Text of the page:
My vacation reading this Summer was The Fellowship: The Literary Lives of the Inklings: J.R.R. Tolkien, C. S. Lewis, Owen Barfield, Charles Williams, by Phillip Zaleski and Carol Zaleski. It’s a very nice book: well-written, and with a good balance of ‘fun’ and ‘serious’ aspects of these Inklings’ lives. I enjoyed it a great deal, and recommend it to anyone with an interest in the works of Tolkien and Lewis, especially.

The adjective ‘literary’ in the title is ambiguous: does the book purport of focus on the literary aspects of the lives of these men, or are their lives merely being described as ‘literary’? When I bought the book I hoped for the former, but as it turned out the book tended toward the latter. Any biography about Tolkien or Lewis is bound to refer to their consumption and production of literature. That is of course a main focus of the book, but it tends toward typical biography more often than one might wish. (By way of example, the life and character of Warnie, C.S. Lewis’s brother, are described in some detail, whereas there is no discussion of his literary output.) Nevertheless, the authors take care to refer to many of the books that the Inklings read and enjoyed. I took care to highlight names and titles as I read through in the Kindle; I have reproduced those lists below for anyone who needs a book recommendation.

The book is largely about Tolkien and Lewis. I was a bit disappointed, since I have read biographies of Tolkien and Lewis, and there was not much new information here. Barfield is a shadowy figure for most of the book. He comes across as a sort of pathetic hanger-on for most of the book. He only found literary success later in life, after the other Inklings were dead, so his literary output doesn’t really intersect with that of the others. The treatment of Williams is also fairly shallow. He is certainly the most mysterious of the Inklings—his odd relationships with women, his interest in the occult—but the authors don’t probe very deeply into his life and thought. I would have preferred that more space would be given to the thought of Barfield and Williams, which was strange and difficult, than to Lewis and Tolkien, who were really quite typical.

Humphrey Carpenter’s biography presented Tolkien as an absentminded professor, brilliant and but hopelessly unproductive. I don’t think the Zaleskis’ book did much to change that impression. I’ve heard criticism of Christopher Tolkien’s editorial work, but I think on the whole we need to be grateful for having more than two books out of Tolkien.

I think I am ready to give up trying to understand C.S. Lewis as a person. I’m at a loss to draw any conclusions about his inner life. His literary life is easy enough to understand, but his carefully presented public personality didn’t let much out. (This same problem plagued another disappointing biography I read recently, of Richard John Neuhaus, another public intellectual.)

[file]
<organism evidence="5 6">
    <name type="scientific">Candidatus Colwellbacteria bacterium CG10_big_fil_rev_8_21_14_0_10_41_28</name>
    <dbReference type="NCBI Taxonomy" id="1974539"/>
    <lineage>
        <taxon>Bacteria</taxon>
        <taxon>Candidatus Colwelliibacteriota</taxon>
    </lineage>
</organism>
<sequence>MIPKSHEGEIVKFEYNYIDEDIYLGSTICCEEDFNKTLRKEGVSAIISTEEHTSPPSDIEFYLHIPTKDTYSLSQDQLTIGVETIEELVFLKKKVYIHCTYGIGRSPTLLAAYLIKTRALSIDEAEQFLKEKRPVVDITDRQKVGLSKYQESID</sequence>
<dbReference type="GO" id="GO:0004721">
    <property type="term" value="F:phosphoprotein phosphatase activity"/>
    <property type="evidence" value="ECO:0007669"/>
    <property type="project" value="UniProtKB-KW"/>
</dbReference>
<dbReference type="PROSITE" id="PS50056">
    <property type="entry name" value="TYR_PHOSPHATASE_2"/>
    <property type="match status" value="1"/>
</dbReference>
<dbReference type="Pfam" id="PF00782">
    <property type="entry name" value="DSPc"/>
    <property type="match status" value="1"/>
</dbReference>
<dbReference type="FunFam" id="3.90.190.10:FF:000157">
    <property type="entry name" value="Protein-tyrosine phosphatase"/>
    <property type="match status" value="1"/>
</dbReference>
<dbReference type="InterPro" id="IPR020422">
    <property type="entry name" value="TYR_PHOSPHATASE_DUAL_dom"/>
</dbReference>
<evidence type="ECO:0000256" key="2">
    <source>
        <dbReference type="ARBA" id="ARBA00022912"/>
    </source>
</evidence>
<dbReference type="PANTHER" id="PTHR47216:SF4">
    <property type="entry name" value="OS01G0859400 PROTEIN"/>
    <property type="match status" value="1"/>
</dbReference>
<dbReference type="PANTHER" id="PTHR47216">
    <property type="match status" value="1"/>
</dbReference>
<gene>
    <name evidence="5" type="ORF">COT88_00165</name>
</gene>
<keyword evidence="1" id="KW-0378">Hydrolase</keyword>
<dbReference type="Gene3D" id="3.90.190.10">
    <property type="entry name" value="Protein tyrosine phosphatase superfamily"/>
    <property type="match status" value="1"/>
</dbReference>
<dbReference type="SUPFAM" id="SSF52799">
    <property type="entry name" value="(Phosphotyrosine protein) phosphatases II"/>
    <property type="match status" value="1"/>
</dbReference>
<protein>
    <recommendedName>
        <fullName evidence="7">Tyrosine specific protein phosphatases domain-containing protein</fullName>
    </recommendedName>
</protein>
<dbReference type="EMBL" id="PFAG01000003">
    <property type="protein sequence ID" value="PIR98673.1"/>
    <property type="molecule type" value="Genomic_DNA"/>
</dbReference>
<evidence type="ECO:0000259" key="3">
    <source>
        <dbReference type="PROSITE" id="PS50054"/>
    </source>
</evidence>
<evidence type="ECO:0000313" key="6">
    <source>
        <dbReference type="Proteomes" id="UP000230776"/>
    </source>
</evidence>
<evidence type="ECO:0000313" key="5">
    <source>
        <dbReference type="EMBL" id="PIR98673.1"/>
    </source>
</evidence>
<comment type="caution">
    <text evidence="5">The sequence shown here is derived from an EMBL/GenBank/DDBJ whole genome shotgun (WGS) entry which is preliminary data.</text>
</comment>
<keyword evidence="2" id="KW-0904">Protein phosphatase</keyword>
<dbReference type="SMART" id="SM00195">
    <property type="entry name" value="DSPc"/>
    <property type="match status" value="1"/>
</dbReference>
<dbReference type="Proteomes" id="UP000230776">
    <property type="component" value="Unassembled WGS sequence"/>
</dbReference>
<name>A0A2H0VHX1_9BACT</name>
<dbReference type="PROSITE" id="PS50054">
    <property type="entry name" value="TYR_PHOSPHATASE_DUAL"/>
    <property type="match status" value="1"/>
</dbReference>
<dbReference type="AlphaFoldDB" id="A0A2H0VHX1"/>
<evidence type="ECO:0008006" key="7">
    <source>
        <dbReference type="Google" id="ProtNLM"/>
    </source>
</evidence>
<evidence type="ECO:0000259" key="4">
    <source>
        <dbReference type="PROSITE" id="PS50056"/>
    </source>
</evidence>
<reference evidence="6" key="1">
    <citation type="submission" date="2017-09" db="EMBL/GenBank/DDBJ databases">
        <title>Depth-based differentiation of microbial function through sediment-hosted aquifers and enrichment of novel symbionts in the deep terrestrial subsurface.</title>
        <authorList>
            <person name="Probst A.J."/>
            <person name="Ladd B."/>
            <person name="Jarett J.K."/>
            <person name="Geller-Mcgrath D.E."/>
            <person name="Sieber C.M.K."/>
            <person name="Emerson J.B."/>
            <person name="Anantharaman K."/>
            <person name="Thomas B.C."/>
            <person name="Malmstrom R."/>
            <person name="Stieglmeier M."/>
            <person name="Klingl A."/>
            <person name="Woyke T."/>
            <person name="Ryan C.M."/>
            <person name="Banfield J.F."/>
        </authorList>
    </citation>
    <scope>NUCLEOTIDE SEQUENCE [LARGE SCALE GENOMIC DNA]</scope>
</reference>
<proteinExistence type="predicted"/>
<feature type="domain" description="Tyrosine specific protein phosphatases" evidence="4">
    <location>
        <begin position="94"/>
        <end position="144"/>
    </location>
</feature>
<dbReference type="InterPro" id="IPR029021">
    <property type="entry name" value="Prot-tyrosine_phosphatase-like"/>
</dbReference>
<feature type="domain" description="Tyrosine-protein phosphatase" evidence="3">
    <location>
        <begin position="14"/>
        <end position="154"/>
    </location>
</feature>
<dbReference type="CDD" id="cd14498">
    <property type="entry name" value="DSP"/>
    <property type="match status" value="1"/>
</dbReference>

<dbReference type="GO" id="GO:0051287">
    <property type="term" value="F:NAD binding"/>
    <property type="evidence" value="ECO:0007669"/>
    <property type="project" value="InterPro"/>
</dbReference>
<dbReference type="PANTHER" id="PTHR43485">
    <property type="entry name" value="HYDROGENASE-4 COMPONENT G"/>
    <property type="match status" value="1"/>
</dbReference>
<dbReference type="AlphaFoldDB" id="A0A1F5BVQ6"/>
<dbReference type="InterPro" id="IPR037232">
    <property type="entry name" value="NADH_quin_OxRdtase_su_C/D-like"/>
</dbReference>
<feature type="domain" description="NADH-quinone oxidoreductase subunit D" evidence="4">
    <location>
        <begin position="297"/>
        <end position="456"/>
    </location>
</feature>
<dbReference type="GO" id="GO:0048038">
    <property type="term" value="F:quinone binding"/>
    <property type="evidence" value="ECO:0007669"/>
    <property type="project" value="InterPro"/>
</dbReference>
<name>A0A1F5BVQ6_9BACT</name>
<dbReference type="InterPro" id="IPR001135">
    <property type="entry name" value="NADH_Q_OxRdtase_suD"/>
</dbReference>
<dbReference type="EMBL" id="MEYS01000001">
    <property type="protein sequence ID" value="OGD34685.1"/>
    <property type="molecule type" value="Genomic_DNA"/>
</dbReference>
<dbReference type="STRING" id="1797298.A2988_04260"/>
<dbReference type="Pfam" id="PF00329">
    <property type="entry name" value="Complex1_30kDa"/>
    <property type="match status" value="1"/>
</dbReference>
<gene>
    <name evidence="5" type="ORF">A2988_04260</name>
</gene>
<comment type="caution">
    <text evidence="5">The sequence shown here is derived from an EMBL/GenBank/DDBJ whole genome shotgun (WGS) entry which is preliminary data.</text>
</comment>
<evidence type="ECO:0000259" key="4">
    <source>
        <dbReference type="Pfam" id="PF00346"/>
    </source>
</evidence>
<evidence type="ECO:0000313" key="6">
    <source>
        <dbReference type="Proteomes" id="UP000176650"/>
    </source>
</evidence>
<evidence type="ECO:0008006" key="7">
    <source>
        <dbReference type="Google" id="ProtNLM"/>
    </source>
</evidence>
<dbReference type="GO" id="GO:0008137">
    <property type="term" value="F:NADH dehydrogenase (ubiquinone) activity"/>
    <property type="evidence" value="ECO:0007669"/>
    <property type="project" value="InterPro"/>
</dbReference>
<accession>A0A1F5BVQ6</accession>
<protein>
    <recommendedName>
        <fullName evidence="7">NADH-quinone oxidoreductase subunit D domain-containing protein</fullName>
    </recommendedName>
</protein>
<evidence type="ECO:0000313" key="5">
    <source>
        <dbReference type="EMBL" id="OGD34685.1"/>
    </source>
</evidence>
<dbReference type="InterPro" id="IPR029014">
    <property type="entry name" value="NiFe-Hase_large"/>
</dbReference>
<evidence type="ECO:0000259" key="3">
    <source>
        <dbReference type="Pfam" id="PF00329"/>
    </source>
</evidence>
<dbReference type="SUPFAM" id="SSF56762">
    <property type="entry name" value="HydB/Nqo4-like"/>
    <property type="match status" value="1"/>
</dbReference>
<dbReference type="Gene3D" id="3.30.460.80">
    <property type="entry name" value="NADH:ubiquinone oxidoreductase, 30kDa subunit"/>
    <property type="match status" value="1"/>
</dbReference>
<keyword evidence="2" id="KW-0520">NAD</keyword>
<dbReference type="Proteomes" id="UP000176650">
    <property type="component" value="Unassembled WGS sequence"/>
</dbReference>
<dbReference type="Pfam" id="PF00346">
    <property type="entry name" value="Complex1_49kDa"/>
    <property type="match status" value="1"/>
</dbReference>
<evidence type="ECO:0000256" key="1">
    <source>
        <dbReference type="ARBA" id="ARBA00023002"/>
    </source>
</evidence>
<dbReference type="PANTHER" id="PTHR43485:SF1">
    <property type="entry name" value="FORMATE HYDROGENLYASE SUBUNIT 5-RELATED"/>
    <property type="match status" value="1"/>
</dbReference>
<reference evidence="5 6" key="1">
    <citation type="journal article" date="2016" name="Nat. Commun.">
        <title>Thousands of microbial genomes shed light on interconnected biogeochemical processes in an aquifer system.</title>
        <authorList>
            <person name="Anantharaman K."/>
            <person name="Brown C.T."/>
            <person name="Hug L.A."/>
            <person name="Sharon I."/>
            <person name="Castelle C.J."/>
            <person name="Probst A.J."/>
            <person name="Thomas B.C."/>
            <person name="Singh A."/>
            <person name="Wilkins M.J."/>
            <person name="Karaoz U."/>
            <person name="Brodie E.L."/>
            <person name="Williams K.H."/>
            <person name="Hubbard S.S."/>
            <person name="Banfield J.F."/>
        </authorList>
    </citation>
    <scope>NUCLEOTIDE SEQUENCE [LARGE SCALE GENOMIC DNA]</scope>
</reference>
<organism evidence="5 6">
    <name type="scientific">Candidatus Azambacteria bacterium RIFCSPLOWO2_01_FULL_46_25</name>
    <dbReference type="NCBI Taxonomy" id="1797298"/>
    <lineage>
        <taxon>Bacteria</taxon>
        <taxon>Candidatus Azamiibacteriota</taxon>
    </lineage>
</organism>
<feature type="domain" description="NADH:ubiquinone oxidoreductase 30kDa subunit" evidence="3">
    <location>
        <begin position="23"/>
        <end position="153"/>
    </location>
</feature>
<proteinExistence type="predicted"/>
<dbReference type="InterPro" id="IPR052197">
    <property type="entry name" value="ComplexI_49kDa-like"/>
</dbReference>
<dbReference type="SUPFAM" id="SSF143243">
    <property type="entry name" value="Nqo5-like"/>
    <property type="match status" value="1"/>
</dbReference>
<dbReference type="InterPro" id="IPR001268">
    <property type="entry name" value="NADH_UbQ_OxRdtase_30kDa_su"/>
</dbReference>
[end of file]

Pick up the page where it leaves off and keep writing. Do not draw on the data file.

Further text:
One of the themes of Lewis’s (intellectual and public) life was Joy, which for him was an unrequited anticipation and longing, a longing in itself more satisfying than its satisfaction would be. (I don’t have the book in front of me; I wouldn’t be surprised if that sentence didn’t unintentionally plagiarize.) I can’t help but observe that the Inklings themselves produce that same sense of longing in a certain kind of person—a person like, for instance. There’s certainly an aesthetic desire: for the oak paneled rooms, and glasses of wine and beer. There’s also a longing for real friendship, for free exchange of opinions, for deep engagement with ideas, for mutual encouragement and frank criticism. (The Zaleskis are aware of this, and there’s a delightful introductory bursting of bubbles, as they describe the real gritty and industrialized Oxford, in contrast to the idealized medieval temple of learning.) That longing is real and present—tasted occasionally, not often. Even for the Inklings there seemed to have been something of a golden age in the war years, and a swift decline thereafter. In fact, as the Zaleskis tell it, the group broke up largely because Hugo Dyson wasn’t a very nice person. So, perhaps in the end the Inklings are best enjoyed as an ideal.

Authors mentioned approvingly:

Edith Nesbit; Arthur Conan Doyle; Mark Twain; F. Anstey; H. Rider Haggard; H. G. Wells; Henryk Sienkiewicz; Lewis Wallace; William Morris; Dorothy Osborne; Benvenuto Cellini; Algernon Blackwood; Boswell; George Eliot; Rupert Brooke; Robert Graves; John Masefield; Walter de la Mare; Siegfried Sassoon; Anthony Hope; Kafka

Books mentioned approvingly:

The Golden Bough; Al-munqidh min al-dalāl (The Deliverer from Error), al-Ghazālī’s medieval predecessor to Surprised by Joy; House of the Seven Gables; Letters from Hell; Lavengro; Le Père Goriot; Rosa Alchemica; Per Amica Silentia Lunae; The Ultimate Belief; The Mabinogion; The Crock of Gold; The Silver Trumpet; Poetic Diction (Barfield); In Defense of Poetry (Shelley); Kalevala; Cædmon’s hymn; The Making of English; Dymer; Piers Plowman; Space, Time, and Deity; The Everlasting Man; George Herbert; The Marvellous Land of Snergs; A Voyage to Arcturus; The Moonstone; The Vision of Judgment; Our Mutual Friend; Ruskin’s Modern Painters; First Men in the Moon; The Worm Ouroboros; The Figure of Beatrice; The Necromancers; A Trophy at Arms; The Idea of the Holy (Otto); The Ermine: Poems 1942–1952; The Origins of Modern Science, 1300–1800; The Golden Ass; I Ching.

I created these lists for myself, and so, for the books especially, I am sure I left out titles that I have already read.